But let's turn it on its head, and look at the things from the writer's perspective. As much as the fans may love our characters, we love them more. And suddenly we are confronted with stories in which other people are doing all sorts of things with our children... things we never envisioned, never authorized, and may even find stupid and/ or repugnant. Characters we killed come back to life. Living characters are killed. Villains are redeemed. Straight characters become gay. Romeo and Juliet don't commit suicide, they survive and live happily ever after and have seventeen children.

Sure, we could shrug and say, "None of these things really happened. These stories are not canon. They're just imaginary stories. They're not REAL." And I'm sure many writers do this. But I can't. All legal and financial aspects aside, I don't want to read your fanfic where Gatsby and Daisy run off together, and I certainly don't want to read the ones where Gatsby runs off with Tom Buchanan, or the two of them and Daisy have a threesome, or Gatsby rapes and murders Daisy... and I'm pretty sure F. Scott Fitzgerald wouldn't want to read 'em either. Now, plug in Jon Snow and Jay Ackroyd and Haviland Tuf and Daenerys Targaryen, or any of my characters, for Gatsby and Daisy and Tom, and I'm pretty sure that you can figure out my reaction.

It's like with Newt. I don't want those pictures in my head. Even if they're nice pictures, if you love my characters and only do nice, sweet, happy things to them. You're still messing around with my people. I won't use any analogies here, I know how that upsets people... but there is a sense of violation.

It's not rational, perhaps. These are all just made-up people. Words on paper. Who cares what happens to them? Let's just all celebrate their paperiness.

But I'm not wired that way. And neither, I suspect, is Diana Gabaldon.

This has nothing to do with money or copyright or law. It's a gut-level emotional reaction. And it's all about love. On both sides.

Or to put it another way:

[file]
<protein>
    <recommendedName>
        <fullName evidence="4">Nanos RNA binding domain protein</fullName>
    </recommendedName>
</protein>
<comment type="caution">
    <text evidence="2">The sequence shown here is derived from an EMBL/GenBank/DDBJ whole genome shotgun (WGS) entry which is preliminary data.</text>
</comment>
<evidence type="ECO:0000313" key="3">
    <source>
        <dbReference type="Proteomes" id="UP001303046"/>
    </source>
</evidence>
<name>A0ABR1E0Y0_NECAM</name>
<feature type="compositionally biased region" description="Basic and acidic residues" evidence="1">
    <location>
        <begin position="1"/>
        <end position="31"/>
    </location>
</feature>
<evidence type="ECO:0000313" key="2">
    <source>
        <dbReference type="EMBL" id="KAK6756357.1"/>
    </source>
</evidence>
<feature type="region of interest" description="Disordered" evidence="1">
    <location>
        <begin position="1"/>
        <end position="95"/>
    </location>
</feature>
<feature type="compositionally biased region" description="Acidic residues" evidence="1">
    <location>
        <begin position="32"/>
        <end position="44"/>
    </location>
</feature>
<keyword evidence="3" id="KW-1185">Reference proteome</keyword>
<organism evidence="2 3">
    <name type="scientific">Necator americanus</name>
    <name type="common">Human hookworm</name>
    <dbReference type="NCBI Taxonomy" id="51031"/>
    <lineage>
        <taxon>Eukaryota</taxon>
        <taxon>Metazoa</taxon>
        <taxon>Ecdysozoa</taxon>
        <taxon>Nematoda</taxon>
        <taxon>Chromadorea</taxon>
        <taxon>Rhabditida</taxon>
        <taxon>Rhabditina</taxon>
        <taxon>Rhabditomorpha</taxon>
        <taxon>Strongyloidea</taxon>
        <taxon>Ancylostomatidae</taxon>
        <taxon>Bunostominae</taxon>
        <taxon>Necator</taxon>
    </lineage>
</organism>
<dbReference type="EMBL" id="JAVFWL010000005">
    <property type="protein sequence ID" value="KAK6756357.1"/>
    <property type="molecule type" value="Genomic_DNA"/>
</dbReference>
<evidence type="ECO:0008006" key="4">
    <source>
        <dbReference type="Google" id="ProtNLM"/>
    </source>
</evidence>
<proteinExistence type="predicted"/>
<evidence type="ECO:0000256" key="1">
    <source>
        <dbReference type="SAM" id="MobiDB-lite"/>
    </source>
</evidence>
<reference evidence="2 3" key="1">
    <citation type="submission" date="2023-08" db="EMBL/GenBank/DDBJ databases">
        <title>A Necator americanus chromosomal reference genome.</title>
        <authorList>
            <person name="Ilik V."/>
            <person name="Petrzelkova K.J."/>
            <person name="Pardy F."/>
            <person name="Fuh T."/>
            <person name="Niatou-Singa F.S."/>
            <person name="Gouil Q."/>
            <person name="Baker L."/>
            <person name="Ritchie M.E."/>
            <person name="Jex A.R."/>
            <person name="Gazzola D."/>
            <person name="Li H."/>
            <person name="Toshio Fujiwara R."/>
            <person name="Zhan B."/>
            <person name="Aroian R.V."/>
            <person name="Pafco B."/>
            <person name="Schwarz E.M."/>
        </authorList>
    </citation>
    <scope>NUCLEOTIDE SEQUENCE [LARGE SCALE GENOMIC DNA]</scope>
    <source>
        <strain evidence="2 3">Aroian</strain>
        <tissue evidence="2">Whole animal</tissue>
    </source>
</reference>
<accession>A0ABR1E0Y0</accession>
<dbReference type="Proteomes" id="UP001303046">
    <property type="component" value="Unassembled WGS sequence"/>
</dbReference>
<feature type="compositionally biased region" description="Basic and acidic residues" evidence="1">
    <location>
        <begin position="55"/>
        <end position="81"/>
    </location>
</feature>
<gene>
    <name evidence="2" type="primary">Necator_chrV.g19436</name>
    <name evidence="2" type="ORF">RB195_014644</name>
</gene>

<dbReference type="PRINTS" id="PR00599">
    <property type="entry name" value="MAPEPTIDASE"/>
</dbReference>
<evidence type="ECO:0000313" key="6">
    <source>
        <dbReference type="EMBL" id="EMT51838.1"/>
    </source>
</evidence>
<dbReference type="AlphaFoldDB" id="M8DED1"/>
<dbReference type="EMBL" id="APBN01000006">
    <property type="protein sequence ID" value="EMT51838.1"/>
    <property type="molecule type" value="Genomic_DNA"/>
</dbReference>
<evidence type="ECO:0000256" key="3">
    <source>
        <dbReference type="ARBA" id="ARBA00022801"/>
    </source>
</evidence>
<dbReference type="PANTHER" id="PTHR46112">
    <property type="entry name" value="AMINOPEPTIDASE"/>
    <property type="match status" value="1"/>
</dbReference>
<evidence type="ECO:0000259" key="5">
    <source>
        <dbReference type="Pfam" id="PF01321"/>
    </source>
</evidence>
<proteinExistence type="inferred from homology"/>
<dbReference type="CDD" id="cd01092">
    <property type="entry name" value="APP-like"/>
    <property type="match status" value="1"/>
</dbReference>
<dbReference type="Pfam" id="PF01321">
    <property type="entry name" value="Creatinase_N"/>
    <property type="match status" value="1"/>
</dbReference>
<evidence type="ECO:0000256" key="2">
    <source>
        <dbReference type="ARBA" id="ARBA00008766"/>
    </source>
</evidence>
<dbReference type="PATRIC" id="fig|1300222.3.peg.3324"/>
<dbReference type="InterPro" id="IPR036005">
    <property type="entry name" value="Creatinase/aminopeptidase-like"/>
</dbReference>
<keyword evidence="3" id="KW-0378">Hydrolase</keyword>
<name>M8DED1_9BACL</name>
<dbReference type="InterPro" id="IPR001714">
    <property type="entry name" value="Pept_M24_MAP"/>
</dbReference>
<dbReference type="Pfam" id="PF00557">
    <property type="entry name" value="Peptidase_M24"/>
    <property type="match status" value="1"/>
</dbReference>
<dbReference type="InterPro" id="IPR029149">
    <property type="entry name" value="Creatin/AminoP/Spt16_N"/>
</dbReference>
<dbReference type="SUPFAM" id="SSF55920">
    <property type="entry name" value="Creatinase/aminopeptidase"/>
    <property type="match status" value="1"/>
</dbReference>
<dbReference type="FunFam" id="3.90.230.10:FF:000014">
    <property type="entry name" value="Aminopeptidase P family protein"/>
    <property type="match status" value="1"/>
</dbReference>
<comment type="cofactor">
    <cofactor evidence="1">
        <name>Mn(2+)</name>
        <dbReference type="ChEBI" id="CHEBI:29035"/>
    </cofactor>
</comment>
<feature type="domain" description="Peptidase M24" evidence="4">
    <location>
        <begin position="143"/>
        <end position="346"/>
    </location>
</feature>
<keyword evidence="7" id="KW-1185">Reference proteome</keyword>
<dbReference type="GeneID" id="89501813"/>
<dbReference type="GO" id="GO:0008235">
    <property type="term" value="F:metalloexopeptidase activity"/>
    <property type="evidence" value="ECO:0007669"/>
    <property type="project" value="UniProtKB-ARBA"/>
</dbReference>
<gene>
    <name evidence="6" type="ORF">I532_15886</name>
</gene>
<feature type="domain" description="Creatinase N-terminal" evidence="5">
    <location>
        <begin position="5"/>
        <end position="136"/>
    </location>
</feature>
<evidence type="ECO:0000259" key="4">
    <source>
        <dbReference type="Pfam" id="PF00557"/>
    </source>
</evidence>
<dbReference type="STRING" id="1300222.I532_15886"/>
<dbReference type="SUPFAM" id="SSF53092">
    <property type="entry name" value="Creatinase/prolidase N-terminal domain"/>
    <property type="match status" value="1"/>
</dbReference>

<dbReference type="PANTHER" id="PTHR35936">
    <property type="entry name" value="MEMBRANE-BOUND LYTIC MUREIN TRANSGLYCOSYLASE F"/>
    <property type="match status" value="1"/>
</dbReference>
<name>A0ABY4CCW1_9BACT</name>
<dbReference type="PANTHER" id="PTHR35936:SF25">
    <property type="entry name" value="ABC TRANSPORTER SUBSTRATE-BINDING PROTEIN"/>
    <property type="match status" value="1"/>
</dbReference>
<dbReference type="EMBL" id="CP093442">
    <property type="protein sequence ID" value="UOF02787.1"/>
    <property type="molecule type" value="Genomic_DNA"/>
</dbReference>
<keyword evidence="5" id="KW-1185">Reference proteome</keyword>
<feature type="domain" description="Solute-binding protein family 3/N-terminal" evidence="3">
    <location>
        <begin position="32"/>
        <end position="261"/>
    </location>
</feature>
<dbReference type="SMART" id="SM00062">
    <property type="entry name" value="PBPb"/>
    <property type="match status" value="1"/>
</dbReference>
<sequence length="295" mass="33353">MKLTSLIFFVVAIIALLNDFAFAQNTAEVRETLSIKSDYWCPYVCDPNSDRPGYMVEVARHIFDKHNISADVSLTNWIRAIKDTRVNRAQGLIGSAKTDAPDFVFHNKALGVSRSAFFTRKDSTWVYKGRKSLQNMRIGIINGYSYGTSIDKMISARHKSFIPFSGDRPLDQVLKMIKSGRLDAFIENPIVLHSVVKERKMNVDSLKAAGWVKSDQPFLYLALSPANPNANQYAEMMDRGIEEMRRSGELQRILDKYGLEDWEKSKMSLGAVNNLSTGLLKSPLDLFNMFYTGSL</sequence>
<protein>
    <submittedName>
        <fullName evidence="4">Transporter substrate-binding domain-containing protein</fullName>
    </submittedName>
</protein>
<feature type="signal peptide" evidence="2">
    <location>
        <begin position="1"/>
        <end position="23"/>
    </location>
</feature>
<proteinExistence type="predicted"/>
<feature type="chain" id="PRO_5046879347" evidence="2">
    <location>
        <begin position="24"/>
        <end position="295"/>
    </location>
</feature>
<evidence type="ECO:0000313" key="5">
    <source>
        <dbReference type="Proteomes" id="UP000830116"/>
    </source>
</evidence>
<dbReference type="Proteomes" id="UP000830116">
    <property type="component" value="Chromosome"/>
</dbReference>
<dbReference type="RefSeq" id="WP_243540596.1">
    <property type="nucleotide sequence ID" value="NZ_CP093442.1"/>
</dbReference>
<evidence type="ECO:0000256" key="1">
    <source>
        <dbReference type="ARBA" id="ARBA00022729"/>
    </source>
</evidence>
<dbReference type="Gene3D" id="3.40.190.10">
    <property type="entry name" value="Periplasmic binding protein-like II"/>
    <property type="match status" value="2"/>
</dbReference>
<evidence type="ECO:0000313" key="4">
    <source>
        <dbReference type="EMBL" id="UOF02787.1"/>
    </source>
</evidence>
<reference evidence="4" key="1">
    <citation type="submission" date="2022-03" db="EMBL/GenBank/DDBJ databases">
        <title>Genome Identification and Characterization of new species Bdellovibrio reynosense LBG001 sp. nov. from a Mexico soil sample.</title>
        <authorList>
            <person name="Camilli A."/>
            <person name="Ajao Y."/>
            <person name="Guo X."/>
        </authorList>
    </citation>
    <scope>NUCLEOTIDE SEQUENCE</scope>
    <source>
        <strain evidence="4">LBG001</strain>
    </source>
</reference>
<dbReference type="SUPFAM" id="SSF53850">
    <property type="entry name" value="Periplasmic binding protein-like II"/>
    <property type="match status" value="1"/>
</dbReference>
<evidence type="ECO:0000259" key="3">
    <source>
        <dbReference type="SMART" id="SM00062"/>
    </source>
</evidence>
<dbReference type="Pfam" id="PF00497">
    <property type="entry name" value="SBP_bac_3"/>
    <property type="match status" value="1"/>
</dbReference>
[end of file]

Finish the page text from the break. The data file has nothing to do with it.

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( 187 comments )
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jpclemen
May. 9th, 2010 04:29 am (UTC)
Morality and Copyright
The fact that so many recent legal copyright battles have stemmed from corporations enforcing distribution rights which they in turn obtained by forcing contracts of adhesion on brilliant creative minds has cut in to our cognizance of the moralilty and justice of copyright. The most basic right of all is for a person to have freedom of thought. Close behind is the freedom to express those thoughts. Authors use those two basic rights to share new and entertaining worlds, from their imagination to our consciousness through whatever medium they work in.

You see, copyright isn't fundamentally about the right to make a profit off of one's own creative output. That's just a side effect of the more basic right to control one's own thoughts and expressions.
p_zeitgeist
May. 9th, 2010 07:08 pm (UTC)
Re: Morality and Copyright
copyright isn't fundamentally about the right to make a profit off of one's own creative output.

Well . . . yes and no. At least in the United States, there's a significant extent to which it's about precisely that. The provision in the constitution that gives Congress the right to grant copyrights reads, in its entirety, as follows:

"To promote the Progress of Science and useful Arts, by securing for limited Times to Authors and Inventors the exclusive Right to their respective Writings and Discoveries;"

That is, the overall purpose is to encourage the production of intellectual property, for the good of the nation as a whole; the method of encouragement is to give the author or inventor who comes up with something good the right to make a profit off it. This makes U.S. copyright law somewhat counterintuitive for many people, and particularly for many writers and artists, who tend to assume that the law is intended to give them moral rights (or, as you put it, to allow them to control [their] own thoughts and expressions. Not so, at least in this country -- the author's period of control, far from being the purpose, is the price we pay for what we want, which is both the production of the work in the first place and the future work that may be built on its foundations when the day comes that everyone is allowed to use it.